A small co-housing proposal in Ainslie that might offer an alternative housing model in which resources can be shared in a community setting is a step closer to fruition after the first approval of a variation to the Territory Plan as part of the ACT Government’s Demonstration Housing Project.
Retired ACT inner-north residents and friends Ian Ross, and couple Joss Haiblen and Trish Macdonald, looked to the co-housing model so they could age in place in a cost-effective, supportive environment while still having their privacy, sharing resources and downsizing to reduce their ecological footprint.
The co-housing concept, which started in Denmark and is different to previous modes of communal living or multiple occupancy development, is a growing worldwide movement, including in Australia.
The size can vary, but they are mostly much bigger than the Angas Street proposal in Ainslie, which has been in train for more than three years.
The approval of DV376 means the already submitted development application can proceed and be open to comment from the community.
The group has formed a company, Stellulata Cohousing, to develop the site and set up the shares-based ownership structure.
The proposal is for three single-level units and a two-storey communal area, with kitchen, living room and guest bedroom on a standard residential block.
Mr Ross said the group is in negotiations with a third-party to complete their community.
It has been a long haul for the group which has had to negotiate a planning system not used to an unfamiliar proposal such as theirs. Celebrations are on hold until they clear the approvals process, hopefully by Christmas, and find a builder in early 2022.
“Realistically, I don’t think we’ll be moving in until 2023,” said Mr Ross.
The group has spent their lives in the ACT’s inner north and wants to stay in the area, but there have been few downsizing options that suited them.
“We were classic cases of the missing middle,” said Mr Ross. “We were sitting on big houses, families had left, and we were wanting to downsize, but the incentives aren’t there.”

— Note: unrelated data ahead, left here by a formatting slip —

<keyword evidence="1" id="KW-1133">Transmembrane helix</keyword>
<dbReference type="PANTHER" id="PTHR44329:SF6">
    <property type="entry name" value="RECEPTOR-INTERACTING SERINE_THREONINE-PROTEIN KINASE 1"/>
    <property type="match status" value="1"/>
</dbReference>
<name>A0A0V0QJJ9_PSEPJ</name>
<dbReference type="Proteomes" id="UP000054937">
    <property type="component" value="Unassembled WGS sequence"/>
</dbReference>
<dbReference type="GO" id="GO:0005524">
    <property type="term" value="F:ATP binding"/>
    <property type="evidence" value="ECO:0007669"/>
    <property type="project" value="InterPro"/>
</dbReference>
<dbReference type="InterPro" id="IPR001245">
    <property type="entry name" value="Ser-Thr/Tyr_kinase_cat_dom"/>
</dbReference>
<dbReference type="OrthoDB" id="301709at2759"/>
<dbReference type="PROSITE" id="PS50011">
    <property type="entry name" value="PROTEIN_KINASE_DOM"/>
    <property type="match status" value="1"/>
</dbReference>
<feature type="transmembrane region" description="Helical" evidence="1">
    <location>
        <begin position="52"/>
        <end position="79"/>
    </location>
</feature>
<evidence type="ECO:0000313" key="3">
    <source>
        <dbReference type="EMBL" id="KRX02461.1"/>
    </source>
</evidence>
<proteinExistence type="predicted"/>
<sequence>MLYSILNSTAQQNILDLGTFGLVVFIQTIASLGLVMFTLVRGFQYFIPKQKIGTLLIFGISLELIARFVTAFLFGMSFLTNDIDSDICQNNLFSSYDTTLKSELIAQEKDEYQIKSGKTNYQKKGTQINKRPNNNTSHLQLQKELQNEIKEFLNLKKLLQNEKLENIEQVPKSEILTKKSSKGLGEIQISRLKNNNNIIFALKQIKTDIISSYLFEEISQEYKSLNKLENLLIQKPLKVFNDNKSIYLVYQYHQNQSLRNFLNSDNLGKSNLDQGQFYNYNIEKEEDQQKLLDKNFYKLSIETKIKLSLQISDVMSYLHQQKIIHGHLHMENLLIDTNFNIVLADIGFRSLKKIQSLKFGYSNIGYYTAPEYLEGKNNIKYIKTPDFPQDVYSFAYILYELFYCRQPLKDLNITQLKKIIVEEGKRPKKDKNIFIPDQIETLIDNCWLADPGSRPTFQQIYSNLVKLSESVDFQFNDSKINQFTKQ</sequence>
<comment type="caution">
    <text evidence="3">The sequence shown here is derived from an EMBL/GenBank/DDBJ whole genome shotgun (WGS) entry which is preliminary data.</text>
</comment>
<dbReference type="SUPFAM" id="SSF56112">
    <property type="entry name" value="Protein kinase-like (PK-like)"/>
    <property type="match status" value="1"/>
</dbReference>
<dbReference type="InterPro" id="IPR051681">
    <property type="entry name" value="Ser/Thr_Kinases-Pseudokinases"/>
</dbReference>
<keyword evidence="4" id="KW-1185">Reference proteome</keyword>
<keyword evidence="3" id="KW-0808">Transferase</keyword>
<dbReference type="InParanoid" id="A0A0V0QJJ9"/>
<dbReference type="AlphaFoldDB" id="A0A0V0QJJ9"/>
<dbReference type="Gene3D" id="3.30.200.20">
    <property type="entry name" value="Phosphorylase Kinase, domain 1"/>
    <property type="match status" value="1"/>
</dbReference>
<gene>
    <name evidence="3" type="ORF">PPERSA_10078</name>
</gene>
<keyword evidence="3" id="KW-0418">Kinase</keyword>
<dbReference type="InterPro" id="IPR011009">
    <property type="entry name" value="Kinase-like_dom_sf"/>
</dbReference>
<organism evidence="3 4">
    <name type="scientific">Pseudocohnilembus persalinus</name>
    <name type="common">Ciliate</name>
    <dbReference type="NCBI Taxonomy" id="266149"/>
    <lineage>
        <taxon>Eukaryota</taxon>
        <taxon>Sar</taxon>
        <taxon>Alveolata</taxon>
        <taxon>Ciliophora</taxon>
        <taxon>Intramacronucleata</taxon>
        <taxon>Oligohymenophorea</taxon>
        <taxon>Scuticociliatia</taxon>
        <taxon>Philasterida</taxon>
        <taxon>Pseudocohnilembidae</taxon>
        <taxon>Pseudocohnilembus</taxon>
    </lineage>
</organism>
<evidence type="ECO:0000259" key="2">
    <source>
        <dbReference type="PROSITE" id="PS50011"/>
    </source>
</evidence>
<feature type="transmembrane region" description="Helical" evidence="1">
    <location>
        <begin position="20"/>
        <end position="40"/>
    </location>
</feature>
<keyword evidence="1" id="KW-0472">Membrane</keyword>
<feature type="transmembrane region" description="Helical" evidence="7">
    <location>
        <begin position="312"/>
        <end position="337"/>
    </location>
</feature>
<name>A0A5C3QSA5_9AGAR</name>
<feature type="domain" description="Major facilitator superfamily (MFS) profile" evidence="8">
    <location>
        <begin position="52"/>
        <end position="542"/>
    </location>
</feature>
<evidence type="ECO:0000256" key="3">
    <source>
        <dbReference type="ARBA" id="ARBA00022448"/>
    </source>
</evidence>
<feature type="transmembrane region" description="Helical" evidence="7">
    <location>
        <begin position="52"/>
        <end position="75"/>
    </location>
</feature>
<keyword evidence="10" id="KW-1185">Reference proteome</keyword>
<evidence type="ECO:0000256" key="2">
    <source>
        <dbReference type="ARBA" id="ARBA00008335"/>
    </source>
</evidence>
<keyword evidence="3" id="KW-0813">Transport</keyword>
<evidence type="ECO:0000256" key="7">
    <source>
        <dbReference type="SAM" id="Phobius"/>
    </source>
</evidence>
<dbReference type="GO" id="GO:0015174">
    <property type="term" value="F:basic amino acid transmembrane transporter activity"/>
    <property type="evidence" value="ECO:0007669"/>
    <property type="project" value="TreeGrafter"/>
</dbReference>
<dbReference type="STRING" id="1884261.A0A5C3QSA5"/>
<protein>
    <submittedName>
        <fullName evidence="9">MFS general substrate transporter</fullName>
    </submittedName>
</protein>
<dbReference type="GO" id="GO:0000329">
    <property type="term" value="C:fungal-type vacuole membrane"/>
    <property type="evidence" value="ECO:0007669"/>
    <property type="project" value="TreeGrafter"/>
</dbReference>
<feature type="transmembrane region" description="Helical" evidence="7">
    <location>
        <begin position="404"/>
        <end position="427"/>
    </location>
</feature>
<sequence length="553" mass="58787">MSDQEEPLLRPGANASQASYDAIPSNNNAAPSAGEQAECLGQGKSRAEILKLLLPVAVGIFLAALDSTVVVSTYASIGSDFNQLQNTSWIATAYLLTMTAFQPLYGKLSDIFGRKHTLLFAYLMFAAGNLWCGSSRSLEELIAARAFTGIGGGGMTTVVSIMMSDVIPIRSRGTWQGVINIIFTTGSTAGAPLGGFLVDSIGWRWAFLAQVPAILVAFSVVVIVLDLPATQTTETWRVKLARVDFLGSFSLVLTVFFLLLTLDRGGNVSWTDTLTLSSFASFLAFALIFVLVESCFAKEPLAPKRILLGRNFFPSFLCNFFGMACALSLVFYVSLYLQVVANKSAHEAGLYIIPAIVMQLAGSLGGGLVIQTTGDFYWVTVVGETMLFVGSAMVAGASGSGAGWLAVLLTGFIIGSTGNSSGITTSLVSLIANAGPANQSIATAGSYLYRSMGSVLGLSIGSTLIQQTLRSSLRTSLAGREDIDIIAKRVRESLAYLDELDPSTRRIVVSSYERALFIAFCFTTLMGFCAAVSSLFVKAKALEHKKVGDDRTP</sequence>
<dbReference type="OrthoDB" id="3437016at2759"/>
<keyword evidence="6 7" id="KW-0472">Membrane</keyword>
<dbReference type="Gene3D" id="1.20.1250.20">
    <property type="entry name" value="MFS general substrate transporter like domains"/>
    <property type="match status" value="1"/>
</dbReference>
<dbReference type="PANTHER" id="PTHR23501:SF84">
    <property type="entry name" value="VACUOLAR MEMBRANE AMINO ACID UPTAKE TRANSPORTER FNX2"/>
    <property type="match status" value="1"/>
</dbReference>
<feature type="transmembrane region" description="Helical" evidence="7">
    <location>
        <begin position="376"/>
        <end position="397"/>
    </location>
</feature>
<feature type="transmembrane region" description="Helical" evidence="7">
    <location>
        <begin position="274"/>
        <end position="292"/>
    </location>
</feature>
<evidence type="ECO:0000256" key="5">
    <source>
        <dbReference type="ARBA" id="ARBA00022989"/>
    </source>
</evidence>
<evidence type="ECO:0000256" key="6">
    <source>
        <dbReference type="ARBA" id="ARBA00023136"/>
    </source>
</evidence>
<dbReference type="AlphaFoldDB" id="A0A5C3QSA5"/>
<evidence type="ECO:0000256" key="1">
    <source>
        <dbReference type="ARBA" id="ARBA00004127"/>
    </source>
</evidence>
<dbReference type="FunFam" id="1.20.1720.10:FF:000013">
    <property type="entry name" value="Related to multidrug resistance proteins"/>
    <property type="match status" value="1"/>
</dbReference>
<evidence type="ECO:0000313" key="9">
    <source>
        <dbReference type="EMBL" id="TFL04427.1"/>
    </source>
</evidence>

Fortunately, the group had the financial means to think outside the box to stay in the inner north, paying $1.2 million for 24 Angas Street, an old Tocumwal house on a 49 metre by 20 metre block, with few trees and great solar access, which is perfect for their needs.
Around the time they discussed a co-housing option, the ACT Government opened its Demonstration Housing Project to proposals and Mr Ross acknowledges that despite challenges with the planning system, it has made their dream possible.
“It’s a great plan to try out a few things in a way that wasn’t threatening to the rest of the community,” he said.
Mr Ross said the co-housing concept faces planning hurdles everywhere because bureaucracy just doesn’t recognise this kind of design, in the same way banks and financial institutions struggle with the concept.
He acknowledges the group is in a privileged position to acquire property in the ACT’s inner north in a rising market, but said the concept is still valid for people struggling to afford a home on their own who want to minimise their costs.
“We think the model is good, and we think a small co-housing [project of] three to seven units is doable in lots of places in Canberra,” said Mr Ross.
He believes the proposal has been well received by the Angas Street community.
“Our project is designed to be low impact both in terms of sustainability and the visual impact,” said Mr Ross.
“From the street, our design really looks like just another suburban house, and locals recognise that.”
While the project’s delays have been frustrating, it has given the group more time to think about the community aspects, and they are rewriting the company’s constitution to build in more community decision-making processes.
“If you’re trying to build a community, you want people you believe will come into the community to contribute and do their fair share, and be the people you can share your second lounge room with comfortably every day of the year,” said Mr Ross.
Financially, new entrants would buy a resident’s share, but the remaining occupants would hold a veto over any application.
“In a big development – 30 to 50 units – the community can afford to have more flexibility about comings and goings and the vacancy level, but when there is just the three of us it’s a fairly constrained situation,” said Mr Ross.
ACT Minister for Planning and Land Management Mick Gentleman said the proposal would provide a ‘hands on’ opportunity to test the effectiveness of co-housing in the RZ1 zone.
“This co-housing proposal is a great alternative for people who want to stay in the community that has become their home, but wish to downsize,” he said.
“By downsizing, larger properties are then freed up for growing families to move into, creating sustainable communities.”
The ACT Government hopes the Demonstration House Project, which has caused disquiet in some residential areas, will lead to more diverse housing choices for Canberrans.
To learn more about the Ainslie project, visit Stellulata Cohousing.
To learn more about co-housing in the ACT, visit the Canberra Cohousing Facebook page.